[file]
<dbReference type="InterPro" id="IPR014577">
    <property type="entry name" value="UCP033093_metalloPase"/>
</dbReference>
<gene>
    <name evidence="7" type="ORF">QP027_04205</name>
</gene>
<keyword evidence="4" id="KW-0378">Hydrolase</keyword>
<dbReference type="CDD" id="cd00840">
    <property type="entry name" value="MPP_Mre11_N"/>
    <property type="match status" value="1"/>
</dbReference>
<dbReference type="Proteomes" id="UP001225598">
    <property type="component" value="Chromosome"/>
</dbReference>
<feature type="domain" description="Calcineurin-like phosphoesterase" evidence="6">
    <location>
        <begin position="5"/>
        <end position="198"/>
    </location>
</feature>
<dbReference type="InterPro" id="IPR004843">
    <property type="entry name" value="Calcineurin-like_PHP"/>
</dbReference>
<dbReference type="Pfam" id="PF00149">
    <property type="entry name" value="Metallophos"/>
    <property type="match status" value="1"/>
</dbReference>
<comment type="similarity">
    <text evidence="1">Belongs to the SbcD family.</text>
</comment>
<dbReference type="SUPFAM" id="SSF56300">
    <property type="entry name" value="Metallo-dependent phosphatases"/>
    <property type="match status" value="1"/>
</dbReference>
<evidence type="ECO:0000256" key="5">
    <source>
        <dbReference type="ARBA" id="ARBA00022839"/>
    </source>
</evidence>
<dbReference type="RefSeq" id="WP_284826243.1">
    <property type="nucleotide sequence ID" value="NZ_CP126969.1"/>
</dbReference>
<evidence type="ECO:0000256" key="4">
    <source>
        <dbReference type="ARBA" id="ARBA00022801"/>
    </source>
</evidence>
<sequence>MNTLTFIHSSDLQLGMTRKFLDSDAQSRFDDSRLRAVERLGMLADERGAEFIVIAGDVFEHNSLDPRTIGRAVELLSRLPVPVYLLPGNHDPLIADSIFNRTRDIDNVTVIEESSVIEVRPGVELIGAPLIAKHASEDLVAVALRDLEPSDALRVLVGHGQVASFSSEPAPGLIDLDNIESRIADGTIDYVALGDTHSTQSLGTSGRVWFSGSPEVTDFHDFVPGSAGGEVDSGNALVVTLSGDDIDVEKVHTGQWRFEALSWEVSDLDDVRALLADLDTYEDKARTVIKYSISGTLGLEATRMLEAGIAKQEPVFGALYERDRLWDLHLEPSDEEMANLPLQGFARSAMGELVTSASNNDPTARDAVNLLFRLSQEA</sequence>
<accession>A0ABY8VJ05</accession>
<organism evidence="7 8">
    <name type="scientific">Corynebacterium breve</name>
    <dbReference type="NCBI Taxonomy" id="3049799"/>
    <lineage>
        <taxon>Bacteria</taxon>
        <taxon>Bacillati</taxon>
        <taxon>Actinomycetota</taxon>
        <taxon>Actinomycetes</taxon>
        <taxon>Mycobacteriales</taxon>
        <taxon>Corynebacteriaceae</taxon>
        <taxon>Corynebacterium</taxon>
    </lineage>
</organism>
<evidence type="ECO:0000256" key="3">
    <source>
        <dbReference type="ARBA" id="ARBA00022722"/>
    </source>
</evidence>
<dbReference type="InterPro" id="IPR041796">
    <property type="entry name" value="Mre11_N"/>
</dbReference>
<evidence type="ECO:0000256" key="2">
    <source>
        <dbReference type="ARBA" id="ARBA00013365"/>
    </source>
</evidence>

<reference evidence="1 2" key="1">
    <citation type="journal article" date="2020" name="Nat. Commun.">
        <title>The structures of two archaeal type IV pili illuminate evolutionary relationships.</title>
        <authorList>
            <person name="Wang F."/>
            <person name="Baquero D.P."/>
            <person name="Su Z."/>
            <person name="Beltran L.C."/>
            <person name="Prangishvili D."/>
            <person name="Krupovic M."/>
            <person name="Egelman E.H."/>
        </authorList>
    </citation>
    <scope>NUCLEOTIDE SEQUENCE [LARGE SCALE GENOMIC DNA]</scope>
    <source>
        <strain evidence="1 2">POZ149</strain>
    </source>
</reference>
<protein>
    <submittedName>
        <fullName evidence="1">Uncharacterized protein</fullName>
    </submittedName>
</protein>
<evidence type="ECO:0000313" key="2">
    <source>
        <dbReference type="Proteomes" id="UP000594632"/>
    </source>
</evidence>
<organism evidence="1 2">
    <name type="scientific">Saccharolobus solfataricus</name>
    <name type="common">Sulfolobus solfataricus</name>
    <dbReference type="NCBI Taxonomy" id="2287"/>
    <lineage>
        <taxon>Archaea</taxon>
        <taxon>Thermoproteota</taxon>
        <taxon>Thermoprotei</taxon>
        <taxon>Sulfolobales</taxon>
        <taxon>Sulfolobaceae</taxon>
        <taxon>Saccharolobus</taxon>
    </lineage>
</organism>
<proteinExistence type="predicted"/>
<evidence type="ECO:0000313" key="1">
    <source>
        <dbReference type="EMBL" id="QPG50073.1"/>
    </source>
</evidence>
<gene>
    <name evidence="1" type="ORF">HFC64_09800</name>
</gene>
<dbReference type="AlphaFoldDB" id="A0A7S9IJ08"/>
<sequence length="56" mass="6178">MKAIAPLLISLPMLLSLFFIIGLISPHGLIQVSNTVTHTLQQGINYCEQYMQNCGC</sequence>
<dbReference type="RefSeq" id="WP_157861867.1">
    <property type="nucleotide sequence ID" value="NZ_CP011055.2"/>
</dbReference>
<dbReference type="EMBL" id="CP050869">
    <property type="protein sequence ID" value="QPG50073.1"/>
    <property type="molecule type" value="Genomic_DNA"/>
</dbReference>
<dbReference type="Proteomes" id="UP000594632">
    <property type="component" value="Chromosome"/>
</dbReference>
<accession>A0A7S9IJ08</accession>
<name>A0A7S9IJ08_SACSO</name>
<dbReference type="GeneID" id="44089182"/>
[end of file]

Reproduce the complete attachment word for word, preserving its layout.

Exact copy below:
<dbReference type="InterPro" id="IPR014577">
    <property type="entry name" value="UCP033093_metalloPase"/>
</dbReference>
<gene>
    <name evidence="7" type="ORF">QP027_04205</name>
</gene>
<keyword evidence="4" id="KW-0378">Hydrolase</keyword>
<dbReference type="CDD" id="cd00840">
    <property type="entry name" value="MPP_Mre11_N"/>
    <property type="match status" value="1"/>
</dbReference>
<dbReference type="Proteomes" id="UP001225598">
    <property type="component" value="Chromosome"/>
</dbReference>
<feature type="domain" description="Calcineurin-like phosphoesterase" evidence="6">
    <location>
        <begin position="5"/>
        <end position="198"/>
    </location>
</feature>
<dbReference type="InterPro" id="IPR004843">
    <property type="entry name" value="Calcineurin-like_PHP"/>
</dbReference>
<dbReference type="Pfam" id="PF00149">
    <property type="entry name" value="Metallophos"/>
    <property type="match status" value="1"/>
</dbReference>
<comment type="similarity">
    <text evidence="1">Belongs to the SbcD family.</text>
</comment>
<dbReference type="SUPFAM" id="SSF56300">
    <property type="entry name" value="Metallo-dependent phosphatases"/>
    <property type="match status" value="1"/>
</dbReference>
<evidence type="ECO:0000256" key="5">
    <source>
        <dbReference type="ARBA" id="ARBA00022839"/>
    </source>
</evidence>
<dbReference type="RefSeq" id="WP_284826243.1">
    <property type="nucleotide sequence ID" value="NZ_CP126969.1"/>
</dbReference>
<evidence type="ECO:0000256" key="4">
    <source>
        <dbReference type="ARBA" id="ARBA00022801"/>
    </source>
</evidence>
<sequence>MNTLTFIHSSDLQLGMTRKFLDSDAQSRFDDSRLRAVERLGMLADERGAEFIVIAGDVFEHNSLDPRTIGRAVELLSRLPVPVYLLPGNHDPLIADSIFNRTRDIDNVTVIEESSVIEVRPGVELIGAPLIAKHASEDLVAVALRDLEPSDALRVLVGHGQVASFSSEPAPGLIDLDNIESRIADGTIDYVALGDTHSTQSLGTSGRVWFSGSPEVTDFHDFVPGSAGGEVDSGNALVVTLSGDDIDVEKVHTGQWRFEALSWEVSDLDDVRALLADLDTYEDKARTVIKYSISGTLGLEATRMLEAGIAKQEPVFGALYERDRLWDLHLEPSDEEMANLPLQGFARSAMGELVTSASNNDPTARDAVNLLFRLSQEA</sequence>
<accession>A0ABY8VJ05</accession>
<organism evidence="7 8">
    <name type="scientific">Corynebacterium breve</name>
    <dbReference type="NCBI Taxonomy" id="3049799"/>
    <lineage>
        <taxon>Bacteria</taxon>
        <taxon>Bacillati</taxon>
        <taxon>Actinomycetota</taxon>
        <taxon>Actinomycetes</taxon>
        <taxon>Mycobacteriales</taxon>
        <taxon>Corynebacteriaceae</taxon>
        <taxon>Corynebacterium</taxon>
    </lineage>
</organism>
<evidence type="ECO:0000256" key="3">
    <source>
        <dbReference type="ARBA" id="ARBA00022722"/>
    </source>
</evidence>
<dbReference type="InterPro" id="IPR041796">
    <property type="entry name" value="Mre11_N"/>
</dbReference>
<evidence type="ECO:0000256" key="2">
    <source>
        <dbReference type="ARBA" id="ARBA00013365"/>
    </source>
</evidence>

<reference evidence="1 2" key="1">
    <citation type="journal article" date="2020" name="Nat. Commun.">
        <title>The structures of two archaeal type IV pili illuminate evolutionary relationships.</title>
        <authorList>
            <person name="Wang F."/>
            <person name="Baquero D.P."/>
            <person name="Su Z."/>
            <person name="Beltran L.C."/>
            <person name="Prangishvili D."/>
            <person name="Krupovic M."/>
            <person name="Egelman E.H."/>
        </authorList>
    </citation>
    <scope>NUCLEOTIDE SEQUENCE [LARGE SCALE GENOMIC DNA]</scope>
    <source>
        <strain evidence="1 2">POZ149</strain>
    </source>
</reference>
<protein>
    <submittedName>
        <fullName evidence="1">Uncharacterized protein</fullName>
    </submittedName>
</protein>
<evidence type="ECO:0000313" key="2">
    <source>
        <dbReference type="Proteomes" id="UP000594632"/>
    </source>
</evidence>
<organism evidence="1 2">
    <name type="scientific">Saccharolobus solfataricus</name>
    <name type="common">Sulfolobus solfataricus</name>
    <dbReference type="NCBI Taxonomy" id="2287"/>
    <lineage>
        <taxon>Archaea</taxon>
        <taxon>Thermoproteota</taxon>
        <taxon>Thermoprotei</taxon>
        <taxon>Sulfolobales</taxon>
        <taxon>Sulfolobaceae</taxon>
        <taxon>Saccharolobus</taxon>
    </lineage>
</organism>
<proteinExistence type="predicted"/>
<evidence type="ECO:0000313" key="1">
    <source>
        <dbReference type="EMBL" id="QPG50073.1"/>
    </source>
</evidence>
<gene>
    <name evidence="1" type="ORF">HFC64_09800</name>
</gene>
<dbReference type="AlphaFoldDB" id="A0A7S9IJ08"/>
<sequence length="56" mass="6178">MKAIAPLLISLPMLLSLFFIIGLISPHGLIQVSNTVTHTLQQGINYCEQYMQNCGC</sequence>
<dbReference type="RefSeq" id="WP_157861867.1">
    <property type="nucleotide sequence ID" value="NZ_CP011055.2"/>
</dbReference>
<dbReference type="EMBL" id="CP050869">
    <property type="protein sequence ID" value="QPG50073.1"/>
    <property type="molecule type" value="Genomic_DNA"/>
</dbReference>
<dbReference type="Proteomes" id="UP000594632">
    <property type="component" value="Chromosome"/>
</dbReference>
<accession>A0A7S9IJ08</accession>
<name>A0A7S9IJ08_SACSO</name>
<dbReference type="GeneID" id="44089182"/>